627 I can assure the House that the new water authorities will also be required to have regard to local authorities' structure plans, local plans and development plans. There will also be agency arrangements between the water authorities and the local authorities. I believe that a close working relationship will develop among their respective officers.
In the case of Manchester, the councils having exercised their choice in accordance with the Act, the Secretary of State is not prepared to grant the request for a further member to be appointed, for one very simple reason. If we were to accede to the request from Manchester we should have no choice but to accede to similar requests which have been made all over the country, and the size of the authorities which would arise would be wholly unwieldy to make the necessary executive decisions. Furthermore, it would produce a quite different membership from that which, after the most careful consideration, was finally agreed upon by Parliament and was enacted in the Water Act.
§ Mr. John Wells
My hon. Friend has been good enough to point out that the majorities on these authorities, especially the one that we are discussing, comprise members appointed by democratically-elected organisations. But can my hon. Friend deal a little further specifically with the Manchester case, with people who may live in the Manchester area, who know about Manchester and its problems and who have been appointed to this authority for other reasons? After all, this is a typical water authority. My hon. Friend has made the point that he does not want the Manchester people to have an extra member since that would be a precedent. But what my hon. Friend says tonight will be watched very closely by other authorities. If he will not give Manchester a precedent by granting it an extra member, can he say what other Manchester residents or knowledgeable people will be represented on the authority?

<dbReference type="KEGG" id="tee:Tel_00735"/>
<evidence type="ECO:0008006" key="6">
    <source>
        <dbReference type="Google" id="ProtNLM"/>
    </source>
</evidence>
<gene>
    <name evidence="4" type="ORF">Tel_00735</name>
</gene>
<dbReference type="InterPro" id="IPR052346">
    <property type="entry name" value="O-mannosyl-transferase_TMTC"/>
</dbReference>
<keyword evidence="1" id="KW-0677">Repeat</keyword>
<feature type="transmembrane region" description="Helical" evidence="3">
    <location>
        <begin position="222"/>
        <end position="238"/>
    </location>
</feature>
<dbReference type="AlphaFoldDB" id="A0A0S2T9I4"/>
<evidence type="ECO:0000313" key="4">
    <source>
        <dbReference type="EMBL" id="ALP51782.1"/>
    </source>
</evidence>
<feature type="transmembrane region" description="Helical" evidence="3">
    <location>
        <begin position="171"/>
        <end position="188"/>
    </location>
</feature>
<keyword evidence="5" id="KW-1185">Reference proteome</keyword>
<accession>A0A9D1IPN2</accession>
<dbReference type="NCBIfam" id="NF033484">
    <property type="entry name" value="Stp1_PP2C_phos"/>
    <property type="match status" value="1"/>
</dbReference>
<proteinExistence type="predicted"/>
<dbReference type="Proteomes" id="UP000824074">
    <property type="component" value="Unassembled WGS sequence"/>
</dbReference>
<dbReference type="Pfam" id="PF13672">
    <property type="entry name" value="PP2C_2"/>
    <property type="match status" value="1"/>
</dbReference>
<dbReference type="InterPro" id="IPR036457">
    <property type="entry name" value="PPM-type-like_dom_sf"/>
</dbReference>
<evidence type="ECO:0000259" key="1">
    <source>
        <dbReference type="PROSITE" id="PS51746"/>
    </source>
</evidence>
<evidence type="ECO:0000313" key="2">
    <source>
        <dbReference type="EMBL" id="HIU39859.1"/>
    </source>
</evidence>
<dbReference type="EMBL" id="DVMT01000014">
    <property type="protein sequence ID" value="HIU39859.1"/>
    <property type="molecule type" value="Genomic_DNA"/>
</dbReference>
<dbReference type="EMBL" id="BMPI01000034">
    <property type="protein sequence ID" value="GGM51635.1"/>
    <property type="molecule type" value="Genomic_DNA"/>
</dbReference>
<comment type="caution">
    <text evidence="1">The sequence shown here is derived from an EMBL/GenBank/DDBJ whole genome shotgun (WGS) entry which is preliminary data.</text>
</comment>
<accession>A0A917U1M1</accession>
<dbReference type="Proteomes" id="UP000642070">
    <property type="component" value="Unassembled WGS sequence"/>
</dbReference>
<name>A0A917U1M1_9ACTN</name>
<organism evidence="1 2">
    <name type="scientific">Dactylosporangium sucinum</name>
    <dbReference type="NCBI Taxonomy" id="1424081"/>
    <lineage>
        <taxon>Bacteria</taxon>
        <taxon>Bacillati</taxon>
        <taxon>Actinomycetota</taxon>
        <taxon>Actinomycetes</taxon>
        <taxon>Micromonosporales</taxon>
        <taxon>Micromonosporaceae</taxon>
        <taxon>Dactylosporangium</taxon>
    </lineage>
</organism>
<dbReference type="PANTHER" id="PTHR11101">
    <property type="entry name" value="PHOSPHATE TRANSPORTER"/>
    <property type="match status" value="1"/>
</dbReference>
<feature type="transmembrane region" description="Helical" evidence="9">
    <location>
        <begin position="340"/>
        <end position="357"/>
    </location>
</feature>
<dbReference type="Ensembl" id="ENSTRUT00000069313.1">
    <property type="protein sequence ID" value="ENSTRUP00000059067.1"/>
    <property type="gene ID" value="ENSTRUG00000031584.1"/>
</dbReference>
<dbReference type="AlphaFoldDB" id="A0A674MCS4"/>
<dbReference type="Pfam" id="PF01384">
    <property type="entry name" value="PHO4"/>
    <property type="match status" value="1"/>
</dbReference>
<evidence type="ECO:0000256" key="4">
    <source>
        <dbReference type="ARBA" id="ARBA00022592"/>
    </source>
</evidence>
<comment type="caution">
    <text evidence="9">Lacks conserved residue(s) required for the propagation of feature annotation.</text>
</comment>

§ Mr. Marks
Will the Minister consider my point about future vacancies and take into consideration what has been said tonight? In filling the 13 nominations from the Ministry of Agriculture, Fisheries and Food and from his own 628 Department, there was only one representative each from the two big cities of Liverpool and Manchester, and the one from Liverpool was a member of the National Farmers Union.
§ Mr. Griffiths
It is a most remarkable coincidence that there should be such an extensive agricultural interest within the county borough of Liverpool. None of the members put on to the water authorities by the Secretary of State is there to grind a particular axe. Members serve on these bodies in their personal capacity and take a broad view of the interests of the area as a whole.
There will be four members of the North West Water Authority from the Greater Manchester area. It is true that they are not within the narrow confines of the county borough. Four of them will come from the Greater Manchester area as incorporated in the new local government reorganisation legislation. This is not the end of the matter, and I hope that in future there will be further appointments. The hon. Member for Manchester, Gorton (Mr. Marks) may have a point in what he said. We shall bear in mind all these points of view, but I must ask the House to accept that it would be wrong to put additional members on to the authority because of the long history of one particular area with a large population. We must have regard to a proper balance between democratic control and the relatively compact size of an executive body.